It’s obvious that rapid times require rapid change. And as we go careening into the future, there’s only one certainty – we’re in for a lot more change. That’s why it’s a great time to adopt some resolutions that will get you out of a complacency-funk and into an innovation-mindset – one that will help you turn change into opportunity.
Hire people you don’t like. The reason you don’t like them is because they are different, and that is probably the exact reason why their ideas are important. In a world in which things are changing so rapidly, you might not have all the insight to understand what is really going on. Different people think differently, and since the world is more different everyday, that makes them good people to have around!
Forget everything you know. Relearn — quickly. The pace of evolution of knowledge is now so quick that entire careers and industries are changing faster than ever before. Medical knowledge is now doubling every eight years; it is said that half of what a student learns in their freshman year in a science or technology program is out of date by the time they graduate. Sixty five percent of the kids in preschool today will work in jobs that don’t yet exist. Statistics like this clearly indicate that knowledge is momentary — learn to grab it when you need it, and don’t assume that what you know right now will have any relevance tomorrow.
Get young. Throughout the next year, take the time to listen to young people — anyone 10 years younger than yourself, or even more. They’re building the future right now, and you’d do well to understand it. Their future is hyper-active, interactive and multi-tasking – this generation gets bored quickly, and they are entering your workplace. They are also becoming your new competitors. Don’t expect them to subscribe to the same old beliefs as to structure and rules, working hours, and corporate culture, or business models. You won’t survive in their future if you don’t take the time to understand what they are doing, talking about, and thinking.
Appreciate wisdom. At the same time you listen to young people, be patient with anyone 10 years older than yourself. They might not — get it,” and you might find their aversion to change to be frustrating, if not infuriating. Yes, they might be holding you back in terms of new business models and opportunities, but there might be a reason for that. The fact is, they possess something that you might not yet have – experience, and the wisdom that comes from — having been there.” Your impatience for change might delude you into thinking that things are far easier than they really are; they know better, and have the battle scars to prove it.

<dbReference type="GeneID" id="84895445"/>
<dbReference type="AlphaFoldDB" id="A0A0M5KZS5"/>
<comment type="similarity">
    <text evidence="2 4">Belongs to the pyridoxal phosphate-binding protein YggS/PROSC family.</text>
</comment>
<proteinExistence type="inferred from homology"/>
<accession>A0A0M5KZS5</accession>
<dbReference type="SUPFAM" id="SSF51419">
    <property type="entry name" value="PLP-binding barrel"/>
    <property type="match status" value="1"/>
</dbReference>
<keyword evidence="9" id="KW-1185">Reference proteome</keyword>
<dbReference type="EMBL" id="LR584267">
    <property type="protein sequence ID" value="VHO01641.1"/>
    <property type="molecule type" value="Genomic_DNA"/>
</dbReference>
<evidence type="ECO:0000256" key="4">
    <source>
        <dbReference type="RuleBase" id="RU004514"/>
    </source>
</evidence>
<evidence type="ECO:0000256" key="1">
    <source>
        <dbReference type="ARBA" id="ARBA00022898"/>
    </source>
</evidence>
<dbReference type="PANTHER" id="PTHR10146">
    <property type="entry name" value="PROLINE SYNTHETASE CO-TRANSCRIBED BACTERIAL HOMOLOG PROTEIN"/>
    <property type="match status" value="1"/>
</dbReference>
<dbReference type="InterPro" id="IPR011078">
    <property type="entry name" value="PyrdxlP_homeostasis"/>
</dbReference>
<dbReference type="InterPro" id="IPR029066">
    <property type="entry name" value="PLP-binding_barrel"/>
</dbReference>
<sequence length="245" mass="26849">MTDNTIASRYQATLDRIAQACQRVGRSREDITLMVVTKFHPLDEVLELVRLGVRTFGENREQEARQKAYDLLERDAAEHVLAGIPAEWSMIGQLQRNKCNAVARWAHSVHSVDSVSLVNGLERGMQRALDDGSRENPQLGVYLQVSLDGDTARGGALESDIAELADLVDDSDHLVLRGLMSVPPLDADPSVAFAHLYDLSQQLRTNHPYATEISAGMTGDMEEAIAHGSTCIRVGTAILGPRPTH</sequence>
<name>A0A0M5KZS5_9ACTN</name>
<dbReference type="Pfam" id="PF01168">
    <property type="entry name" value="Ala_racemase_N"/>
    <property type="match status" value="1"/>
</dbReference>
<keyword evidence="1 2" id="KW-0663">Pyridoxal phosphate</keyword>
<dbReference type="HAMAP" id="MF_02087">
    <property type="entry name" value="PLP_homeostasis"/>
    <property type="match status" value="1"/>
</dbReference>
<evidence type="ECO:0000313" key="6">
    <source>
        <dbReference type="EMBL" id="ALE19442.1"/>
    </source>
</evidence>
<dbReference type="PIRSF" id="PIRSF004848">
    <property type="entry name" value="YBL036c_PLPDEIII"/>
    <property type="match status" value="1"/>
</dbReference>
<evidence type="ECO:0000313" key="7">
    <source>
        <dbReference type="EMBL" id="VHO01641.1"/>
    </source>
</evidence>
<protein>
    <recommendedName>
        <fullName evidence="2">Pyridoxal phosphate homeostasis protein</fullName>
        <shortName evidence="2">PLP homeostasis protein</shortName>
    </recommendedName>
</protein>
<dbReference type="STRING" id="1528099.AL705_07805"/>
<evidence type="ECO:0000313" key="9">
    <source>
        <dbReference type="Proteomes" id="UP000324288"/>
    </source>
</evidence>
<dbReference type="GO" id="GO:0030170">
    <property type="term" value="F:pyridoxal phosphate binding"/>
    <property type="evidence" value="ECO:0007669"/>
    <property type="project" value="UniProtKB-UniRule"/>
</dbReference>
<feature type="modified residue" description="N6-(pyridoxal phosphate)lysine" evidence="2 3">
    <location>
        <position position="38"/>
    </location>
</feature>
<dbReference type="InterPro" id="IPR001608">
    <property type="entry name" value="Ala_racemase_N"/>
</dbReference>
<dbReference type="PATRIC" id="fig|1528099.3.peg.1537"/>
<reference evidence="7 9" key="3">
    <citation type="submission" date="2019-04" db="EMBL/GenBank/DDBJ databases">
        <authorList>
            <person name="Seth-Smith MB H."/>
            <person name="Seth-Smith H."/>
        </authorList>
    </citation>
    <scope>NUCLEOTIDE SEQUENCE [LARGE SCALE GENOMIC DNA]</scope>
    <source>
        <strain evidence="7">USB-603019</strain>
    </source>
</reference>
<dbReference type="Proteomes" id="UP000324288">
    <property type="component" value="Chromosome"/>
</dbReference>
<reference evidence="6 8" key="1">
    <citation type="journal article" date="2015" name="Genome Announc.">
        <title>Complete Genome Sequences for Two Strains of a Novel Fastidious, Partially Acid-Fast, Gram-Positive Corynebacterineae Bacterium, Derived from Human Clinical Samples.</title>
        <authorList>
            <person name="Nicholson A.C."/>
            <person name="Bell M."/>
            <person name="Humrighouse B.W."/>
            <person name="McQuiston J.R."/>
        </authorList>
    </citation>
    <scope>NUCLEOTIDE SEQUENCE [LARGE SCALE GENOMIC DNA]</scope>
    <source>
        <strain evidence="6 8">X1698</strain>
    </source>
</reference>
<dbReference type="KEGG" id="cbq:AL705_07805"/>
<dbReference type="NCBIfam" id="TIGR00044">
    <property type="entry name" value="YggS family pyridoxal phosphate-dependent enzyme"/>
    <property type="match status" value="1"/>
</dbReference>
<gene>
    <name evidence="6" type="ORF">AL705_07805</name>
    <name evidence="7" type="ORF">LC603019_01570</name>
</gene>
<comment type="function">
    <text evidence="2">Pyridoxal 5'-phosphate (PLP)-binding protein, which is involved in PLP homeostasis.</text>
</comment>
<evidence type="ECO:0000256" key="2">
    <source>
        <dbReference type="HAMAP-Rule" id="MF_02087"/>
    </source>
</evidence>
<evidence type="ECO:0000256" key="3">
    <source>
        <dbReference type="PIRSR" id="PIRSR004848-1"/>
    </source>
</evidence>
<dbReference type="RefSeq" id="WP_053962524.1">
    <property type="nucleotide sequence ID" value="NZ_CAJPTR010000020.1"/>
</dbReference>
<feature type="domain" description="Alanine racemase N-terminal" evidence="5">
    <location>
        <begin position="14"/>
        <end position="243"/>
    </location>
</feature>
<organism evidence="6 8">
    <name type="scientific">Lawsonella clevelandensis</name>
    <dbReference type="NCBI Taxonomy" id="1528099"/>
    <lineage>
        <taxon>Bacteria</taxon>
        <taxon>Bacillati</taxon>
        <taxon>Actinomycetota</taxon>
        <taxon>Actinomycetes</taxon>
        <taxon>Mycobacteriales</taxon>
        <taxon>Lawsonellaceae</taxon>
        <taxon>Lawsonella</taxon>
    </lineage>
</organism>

Forget permanence. Everything is transient. The market you are in today probably won’t exist tomorrow. Many consumer electronic product companies are now involved with product lifecycles that last but six months or a year at best, driven by what I call hyper-innovation. Service industries are witnessing heightened competition and rapid time to market. All this is happening at the same time that your customers have changed, with the result that loyalty can now be but a quaint concept in many markets. Get with the program – everything is temporary, and change is constant. Accept that, and the rest comes easy, since it will help you to focus on what needs to be done, rather than looking back at what was done.
Make decisions. Don’t be someone who asks “what happened?” — make things happen. Far too many people have forgotten how to analyze information and move forward based on what they see. Worse yet, the idea of making a gut-feel decision and taking a risk seems to have disappeared with the culture of compliance that surrounds us. The world won’t wait for you to make a decision – it will simply move on. So do something — it will feel good, and will help you to get ahead of those who are still wallowing in their attitude of aggressive indecision!
Change your focus . Old glories and corporate nostalgia won’t define future success — aggressiveness and adaptability will. Stop thinking about the past, and focus firmly on the future. Ask yourself these questions: do you actually know what major trends will affect your industry, profession and career in the next five years? Could you define the biggest threat to your company or career five years out? What career skills you will need at that time? The most important trait that you can work on developing through the next year is becoming more forward-oriented, so that you can spot the trends, opportunities and challenges that will define your future.
Trap creativity. It surrounds you, and its’ a precious resource. – the ideas, thoughts, and initiatives of those who surround you can be your most potent weapon. In ’05, place less emphasis on innovation-killing buzzwords such as — compliance”, — risk management” and — “accountability.” Re-adapt the buzzwords that count: — brainstorming,” — innovation” and — risk taking”. We’ve become far too focused on managing instead of growing, and to deal with the rate of change that surrounds us, we must get back onto a growth agenda.
Think “clear and present opportunities.” Don’t focus on the negativity of change. Instead, think about what can be done — opportunity in a world of constant change is limitless. New business models, markets, ways of working, skills access – everywhere you look, opportunity abounds. Shift your perspective, and things can easily fall into place.
Get excited, be happy. Studies show most people don’t like what they do. That’s sad. Change your attitude, and you’ll find that things really can improve. The next year is full of opportunity, and it’s yours if you want it!